Severe Acute Respiratory Syndrome (SARS) outbreak in
2003, such abnormal changes, which are extraordinarily
different from those in normal milieu, will be not as the
basis of measuring the swings of industries accurately
and truly. In order to eliminate such abnormal impact, the
data of 2003 are omitted and a two-year interval from
2002 to 2004, associated with other annual interval, is
included. We term it modified dynamic model, which can
not only overcome the inherent limitations of the tradi-
tional comparative static method, but also avoid the se-
vere and abnormal changes of individual year in general
dynamic model.
3.2.1 National sectoral shift effect
From the results in Table 2, 26.7% of the actual growth in
comparative static model is attributable to the national
sectoral shift effect while 41.3% in modified dynamic
model, 50.9% in general dynamic model. Such findings
Table 1 International tourism receipts in 1995–2004 (US$106)
1995 1996 1997 1998 1999 2000 2001 2002 2003 2004
Jiangsu 260
317 408 529 620 724 822 1050 1132 1763
Shanghai 939
1171 1317 1218 1364 1613 1808 2275 2053 3041
Zhejiang 236
292 345 361 410 514 699 928 873 1300
Anhui 31
42 64 51 67 86 106 124 83 141
Shandong 154
196 204 220 265 315 382 472 3703 567
Henan 60
73 95 101 114 124 133 145 64 160
China 8249
9476 10428 10760 12009 14327 15968 18531 14410 21031
Source: National Bureau of Statistics of China, 2006
Table 2 Results comparisons of dynamic and comparative static shift-share models in 1995–2004 (US$106)
are identical to conclusions advanced by Barff and Knight
(1988) that the national growth effect is underestimated
by the comparative static approach during periods when
regional growth rate exceeds the national rate. Both the
dynamic and comparative static approaches show that
Jiangsu Province has an actual growth of US$1503.44×106
Dynamic shift-share
model Static shift-share
model Modified shift-share
Actual growth 1503.44 1503.44 1503.44
National sectoral shift effect 765.98 402.86 621.09
Net shift 737.46 1100.58 882.35
Shanghai-nation 226.11 179.23 282.14
Zhejiang-nation 623.59 769.86 697.51
Anhui-nation 493.02 517.12 345.65
Shandong-nation 296.62 293.65 277.80
Neighbor-national sectoral
shift effect
Henan-nation 793.04 30.52 -85.74
Jiangsu-Shanghai 511.35 921.35 600.20
Jiangsu-Zhejiang 113.88 330.72 184.84
Jiangsu-Anhui 244.44 583.46 536.70
Jiangsu-Shandong 440.84 806.93 604.55
Regional-neighbor sectoral
shift effect
Jiangsu-Henan -55.57 1070.06 968.09
SHI Chunyun, ZHANG Jie, YANG Yang et al.
and a positive net shift, which means that Jiangsu performs
better relative to the whole country in the development of
the international tourism industry. Indeed, the national
sectoral shift effect has been positive, which indicates that
the international tourism receipts are secured due to the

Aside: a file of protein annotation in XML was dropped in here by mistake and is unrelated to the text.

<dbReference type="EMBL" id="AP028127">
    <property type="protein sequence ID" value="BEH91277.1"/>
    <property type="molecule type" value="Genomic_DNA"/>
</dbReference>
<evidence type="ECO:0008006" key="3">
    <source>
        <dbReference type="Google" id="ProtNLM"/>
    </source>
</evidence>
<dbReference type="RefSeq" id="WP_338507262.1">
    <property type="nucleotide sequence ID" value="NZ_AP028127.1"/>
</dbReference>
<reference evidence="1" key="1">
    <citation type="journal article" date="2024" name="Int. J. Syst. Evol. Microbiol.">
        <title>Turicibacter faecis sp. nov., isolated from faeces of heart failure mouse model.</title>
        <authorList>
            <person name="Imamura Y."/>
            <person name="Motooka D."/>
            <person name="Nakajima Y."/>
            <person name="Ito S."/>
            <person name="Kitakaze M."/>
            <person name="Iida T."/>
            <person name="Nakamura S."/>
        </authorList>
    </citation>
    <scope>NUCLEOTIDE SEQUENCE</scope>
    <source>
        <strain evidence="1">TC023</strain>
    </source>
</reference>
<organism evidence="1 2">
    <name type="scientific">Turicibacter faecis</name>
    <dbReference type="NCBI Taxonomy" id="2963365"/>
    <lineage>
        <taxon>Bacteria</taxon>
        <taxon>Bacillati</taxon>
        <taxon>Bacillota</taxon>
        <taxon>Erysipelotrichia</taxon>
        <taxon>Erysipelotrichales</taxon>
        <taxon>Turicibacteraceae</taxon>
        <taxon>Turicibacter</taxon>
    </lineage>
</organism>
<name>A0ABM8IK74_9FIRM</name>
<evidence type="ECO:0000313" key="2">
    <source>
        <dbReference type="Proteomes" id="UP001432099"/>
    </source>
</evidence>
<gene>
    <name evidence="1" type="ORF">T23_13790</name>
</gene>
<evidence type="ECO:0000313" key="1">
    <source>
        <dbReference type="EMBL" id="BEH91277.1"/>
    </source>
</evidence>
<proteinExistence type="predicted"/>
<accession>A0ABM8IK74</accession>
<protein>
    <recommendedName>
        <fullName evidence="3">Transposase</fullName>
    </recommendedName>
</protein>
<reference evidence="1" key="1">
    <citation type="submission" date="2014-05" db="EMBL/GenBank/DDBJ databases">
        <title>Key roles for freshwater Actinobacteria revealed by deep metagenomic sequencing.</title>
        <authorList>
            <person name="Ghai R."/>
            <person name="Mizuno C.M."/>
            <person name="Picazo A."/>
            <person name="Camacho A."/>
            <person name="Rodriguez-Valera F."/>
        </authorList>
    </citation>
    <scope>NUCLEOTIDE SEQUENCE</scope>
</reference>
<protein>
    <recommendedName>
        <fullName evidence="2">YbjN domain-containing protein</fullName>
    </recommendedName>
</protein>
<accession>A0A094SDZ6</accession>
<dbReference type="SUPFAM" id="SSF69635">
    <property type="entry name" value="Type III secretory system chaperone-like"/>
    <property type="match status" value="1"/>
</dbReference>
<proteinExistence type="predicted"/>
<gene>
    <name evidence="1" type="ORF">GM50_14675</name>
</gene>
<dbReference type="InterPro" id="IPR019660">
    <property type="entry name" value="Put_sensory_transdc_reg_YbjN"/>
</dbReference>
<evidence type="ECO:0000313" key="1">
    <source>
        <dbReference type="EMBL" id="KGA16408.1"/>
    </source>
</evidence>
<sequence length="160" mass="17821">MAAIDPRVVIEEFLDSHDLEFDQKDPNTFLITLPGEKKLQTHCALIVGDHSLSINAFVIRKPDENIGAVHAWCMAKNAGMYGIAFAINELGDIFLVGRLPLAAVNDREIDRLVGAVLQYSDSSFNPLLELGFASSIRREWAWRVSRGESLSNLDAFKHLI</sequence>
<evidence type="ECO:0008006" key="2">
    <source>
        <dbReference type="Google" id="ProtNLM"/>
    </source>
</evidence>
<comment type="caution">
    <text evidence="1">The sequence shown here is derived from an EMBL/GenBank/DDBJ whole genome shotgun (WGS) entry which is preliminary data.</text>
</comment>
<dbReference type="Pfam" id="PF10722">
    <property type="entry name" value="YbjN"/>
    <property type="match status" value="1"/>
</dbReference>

national growth trend and implies that tourism industry is
one of the most flourishing sectors in China.
3.2.2 Neighbor-national sectoral shift effect
From the neighbor-national sectoral shift effect, all the
neighbors of Jiangsu except Henan have positive value
both in dynamic model and in static model, which sug-
gests that the development of international tourism in-
dustry is faster than the average of national growth and
tourism industry has been becoming one of the industries
with a high propensity to grow in the study area. Par-
ticularly, the growth of Zhejiang and Anhui are well in
excess of that of the others. Despite a relative uniformity
in most of neighbor-national sectoral shift effects, He-
nan’s effect by general dynamic approach reveals a much
stronger growth (US$793.04×106) than those (US$
30.52×106, US$–85.74×106) do by static approach and
modified model because of the exceptional year of 2003
in Henan.
3.2.3 Competitive effect
Jiangsu also has positive competitive effects over all its
neighboring regions, meaning that it is more competi-
tively positioned with respect to its neighbors. However,
Zhejiang has the least value both in comparative static
and in modified dynamic model, which means Zhejiang
develops much proximate to Jiangsu in international
tourism industry. Furthermore, it can be inferred that
Zhejiang is the most important competitor to Jiangsu.
Detailed results are listed in Table 3. In fact, changes
during these ten years have greatly fluctuated. The net
shifts seemed to be too modestly positive in 1999 and
2001 and even displayed negative in 2000, meaning that
the performance of international tourism industry in Ji-
angsu was so poor that its actual growth was even less
than that of the whole China in 2000. Nevertheless, in-
ternational tourism receipts in Jiangsu has been increas-
ing explosively since 2002, even in the exceptional year
of 2003 when the SARS outbreak almost devastated the
whole national tourism and the study area, all but Jiangsu
have endured a negative gain. Jiangsu has experienced
fluctuations, but still followed a rising trend.
International tourism industrial competitiveness in
Jiangsu has been expected to increase gradually with the
time by the spatial-temporal series analysis of the de-
Table 3 Dynamic shift-share analysis of
Jiangsu Province (US$106)
Actual growth
National sec-
toral shift effect Net shift
1995–1996 57.05 38.68 18.37
1996–1997 90.95 31.84 59.11
1997–1998 121.00 12.99 108.01
1998–1999 91.00 61.41 29.59
1999–2000 104.00 119.67 –15.67
2000–2001 98.02 82.90 15.12
2001–2002 227.98 131.97 96.01
2002–2003 81.87 –233.49 315.36
2003–2004 631.57 520.00 111.57
velopment trend of regional competitive component
(Table 4). Compared with Anhui Province, most of the
annual regional competitive components before 2001 are
negative, which indicates that Anhui has done a better job
in attracting more international tourists or encouraging